Notice that the Azeri leader had no concern about the Hungarian
    government reputation as he, without the courtesy of a diplomatic
    ‘wait’, gave the axe murder immediate clemency.

    I once wrote that the respect of the world for Orban’s Hungary is
    at a level lower than a frog’s arse. It may now be lower than that.

  32. September 1, 2012 at 3:49 pm | #32

    Everyday is “dumb and dumber” over here… the govt. is like a train wreck in slow motion.

    Also, a new facebook page has been created https://www.facebook.com/SorryArmenia

  33. Ron
    September 1, 2012 at 3:50 pm | #33

    Eva S. Balogh :

    CharlieH :
    I bet the rubber stamp companies do a roaring trade with stamps! – Is this how it was in communist times?
    Nothing like this occurs in England! (Even if Paul says it used to happen here 30years ago!)

    I’m also in awe of Hungary’s stamp mania. I have never seen anything like that either in Canada or in the United States.

    It is a German thing. In 1990 Hungary followed the US and German law. The stamps are because of this German law.

  34. September 1, 2012 at 4:40 pm | #34

    After reading the Contrarian Hungarian’s latest post:

    http://thecontrarianhungarian.wordpress.com/2012/09/01/conflict-with-armenia-to-date-the-greatest-diplomatic-success-of-the-orban-government/

    I had to take a crash Wiki-course on the Armenia/Azerbaijan situation, as I knew virtually nothing about either country.

    In summary, one country is mostly Christian, wants to join the EU, is pretty much democratic (rated as the most democratic and free of the ex-Soviet republics), has an OK human rights record, and it’s elections are considered properly run and fair.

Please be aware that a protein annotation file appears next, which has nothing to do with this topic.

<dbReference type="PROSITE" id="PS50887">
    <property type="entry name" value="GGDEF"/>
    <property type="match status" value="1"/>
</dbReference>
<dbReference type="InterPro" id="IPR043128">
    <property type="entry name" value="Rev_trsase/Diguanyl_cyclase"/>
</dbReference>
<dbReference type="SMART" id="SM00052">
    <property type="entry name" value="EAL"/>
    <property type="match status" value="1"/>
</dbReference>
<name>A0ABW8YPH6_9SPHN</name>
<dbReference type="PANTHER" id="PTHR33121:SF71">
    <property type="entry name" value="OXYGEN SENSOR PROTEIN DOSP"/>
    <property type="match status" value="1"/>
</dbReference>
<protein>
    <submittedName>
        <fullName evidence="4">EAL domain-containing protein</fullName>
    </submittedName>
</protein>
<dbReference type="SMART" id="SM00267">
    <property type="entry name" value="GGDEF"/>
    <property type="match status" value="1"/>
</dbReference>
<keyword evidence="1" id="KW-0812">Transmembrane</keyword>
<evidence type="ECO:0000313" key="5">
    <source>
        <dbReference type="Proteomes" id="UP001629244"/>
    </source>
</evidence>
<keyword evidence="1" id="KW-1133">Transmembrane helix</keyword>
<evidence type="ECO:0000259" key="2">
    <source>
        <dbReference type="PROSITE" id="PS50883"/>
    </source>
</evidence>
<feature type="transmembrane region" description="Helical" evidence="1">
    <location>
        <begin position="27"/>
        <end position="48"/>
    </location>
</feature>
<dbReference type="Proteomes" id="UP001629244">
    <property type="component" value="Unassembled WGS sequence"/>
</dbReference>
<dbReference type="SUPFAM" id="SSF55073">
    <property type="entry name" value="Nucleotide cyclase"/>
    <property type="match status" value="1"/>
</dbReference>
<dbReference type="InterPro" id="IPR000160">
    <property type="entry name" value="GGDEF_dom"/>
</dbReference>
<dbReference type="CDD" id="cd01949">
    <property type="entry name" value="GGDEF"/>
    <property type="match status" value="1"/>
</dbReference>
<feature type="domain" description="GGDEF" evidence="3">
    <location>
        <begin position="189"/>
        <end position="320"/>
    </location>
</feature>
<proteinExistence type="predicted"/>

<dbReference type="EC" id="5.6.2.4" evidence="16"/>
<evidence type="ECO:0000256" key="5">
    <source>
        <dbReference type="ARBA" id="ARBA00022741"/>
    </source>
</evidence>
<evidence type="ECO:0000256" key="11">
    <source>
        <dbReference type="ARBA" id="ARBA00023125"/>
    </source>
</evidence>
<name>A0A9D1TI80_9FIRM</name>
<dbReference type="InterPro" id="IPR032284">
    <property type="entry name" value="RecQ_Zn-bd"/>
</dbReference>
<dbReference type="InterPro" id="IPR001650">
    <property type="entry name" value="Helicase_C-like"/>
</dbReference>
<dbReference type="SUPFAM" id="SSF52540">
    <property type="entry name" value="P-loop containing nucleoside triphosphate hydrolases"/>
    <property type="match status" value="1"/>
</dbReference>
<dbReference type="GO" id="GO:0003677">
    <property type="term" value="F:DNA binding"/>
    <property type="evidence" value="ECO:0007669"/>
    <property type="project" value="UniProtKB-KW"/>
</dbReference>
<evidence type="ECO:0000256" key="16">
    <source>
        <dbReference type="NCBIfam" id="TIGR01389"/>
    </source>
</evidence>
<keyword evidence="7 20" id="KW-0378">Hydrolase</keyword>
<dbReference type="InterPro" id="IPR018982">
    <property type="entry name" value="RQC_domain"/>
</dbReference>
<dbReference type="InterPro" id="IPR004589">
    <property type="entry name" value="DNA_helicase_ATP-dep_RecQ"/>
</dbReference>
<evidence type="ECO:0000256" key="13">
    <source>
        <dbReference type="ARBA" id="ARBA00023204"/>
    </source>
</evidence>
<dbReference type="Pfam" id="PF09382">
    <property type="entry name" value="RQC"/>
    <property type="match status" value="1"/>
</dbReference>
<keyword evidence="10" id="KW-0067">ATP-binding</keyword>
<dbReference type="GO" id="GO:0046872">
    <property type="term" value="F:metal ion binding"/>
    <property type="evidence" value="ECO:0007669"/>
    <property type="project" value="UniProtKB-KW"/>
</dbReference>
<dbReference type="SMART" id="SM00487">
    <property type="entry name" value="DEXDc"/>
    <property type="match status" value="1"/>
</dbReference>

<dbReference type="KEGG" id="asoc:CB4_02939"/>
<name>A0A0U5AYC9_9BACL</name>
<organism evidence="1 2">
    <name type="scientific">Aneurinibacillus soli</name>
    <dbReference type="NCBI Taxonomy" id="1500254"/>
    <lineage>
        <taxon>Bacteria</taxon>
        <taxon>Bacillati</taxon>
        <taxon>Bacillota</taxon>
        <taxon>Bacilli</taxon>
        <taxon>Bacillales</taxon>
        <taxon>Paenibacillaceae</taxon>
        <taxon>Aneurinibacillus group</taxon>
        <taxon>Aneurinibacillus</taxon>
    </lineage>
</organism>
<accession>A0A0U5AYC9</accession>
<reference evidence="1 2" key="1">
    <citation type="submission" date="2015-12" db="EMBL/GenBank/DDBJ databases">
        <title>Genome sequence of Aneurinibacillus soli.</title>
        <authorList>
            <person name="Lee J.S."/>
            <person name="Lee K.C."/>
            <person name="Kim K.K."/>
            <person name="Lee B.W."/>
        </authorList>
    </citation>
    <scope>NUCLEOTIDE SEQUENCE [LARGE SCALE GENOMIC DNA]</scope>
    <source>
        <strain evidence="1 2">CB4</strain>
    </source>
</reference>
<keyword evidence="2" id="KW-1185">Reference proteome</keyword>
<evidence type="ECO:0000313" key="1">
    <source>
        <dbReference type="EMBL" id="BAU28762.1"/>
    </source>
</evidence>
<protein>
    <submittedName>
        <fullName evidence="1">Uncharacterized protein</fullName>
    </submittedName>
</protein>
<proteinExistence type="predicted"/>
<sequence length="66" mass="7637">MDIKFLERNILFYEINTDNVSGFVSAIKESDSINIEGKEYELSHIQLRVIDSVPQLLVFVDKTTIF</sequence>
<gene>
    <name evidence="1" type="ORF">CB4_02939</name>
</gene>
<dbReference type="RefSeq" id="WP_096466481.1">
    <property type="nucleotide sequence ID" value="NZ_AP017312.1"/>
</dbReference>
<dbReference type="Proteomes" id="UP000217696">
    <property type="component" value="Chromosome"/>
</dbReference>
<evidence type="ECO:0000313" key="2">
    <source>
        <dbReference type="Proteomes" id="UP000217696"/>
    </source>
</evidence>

The other country is none of the above, but has oil and gas. Lots and lots of it.

    I’m sure we can guess which one St Orbán decided to pal up to.

    I think from now on we can consider the word ‘unorthodox’, when used by Fidesz-Jobbik, to be freely translatable as just ‘wrong’.

  35. Bowen
    September 1, 2012 at 4:45 pm | #35

    Paul :

    I’m sure we can guess which one St Orbán decided to pal up to.
    I think from now on we can consider the word ‘unorthodox’, when used by Fidesz-Jobbik, to be freely translatable as just ‘wrong’.

    According to the news coming out of mno.hu and MTI today (although the state news agency isn’t much concerned with this trifling Armenian matter), Hungary did absolutely wrong, and behaved strictly according to international treaties. They trusted the Azeris, and the Azeris cheated. Shocking. Therefore, it’s all the Azeris fault.

  36. CharlieH
    September 1, 2012 at 5:10 pm | #36

    London Calling!

    O/T – This is how the BBC see the Racist troubles in Hungary:

    http://www.bbc.co.uk/news/world-europe-19439679

    Regards

    Charlie

  37. September 1, 2012 at 5:24 pm | #37

    Thanks for the link, Charlie. Note it’s not by their usual stringer, Nick Thorpe. Perhaps even the BBC have recognised his shortcomings.

  38. Kirsten
    September 1, 2012 at 5:29 pm | #38

    Paul, having been in Budapest for a week in August, I think I know exactly what you mean. I fully agree. But I draw different conclusions. I still cannot imagine that people really will just let slip this country back into “grey socialist times”. For that, the number of educated people well in their senses is too large. As I wrote earlier already, I expect that some kind of correction will be seen soon (by which I mean within a year’s time) and that Fidesz will perhaps continue in some nationalist folklore but combine that with a more pragmatic approach to the economy. Perhaps I lack imagination but also because of the experience of Slovakia and Croatia, where observers could have doubted their prospects some years ago, I believe that Hungary ultimately will not continue in this downward spiral.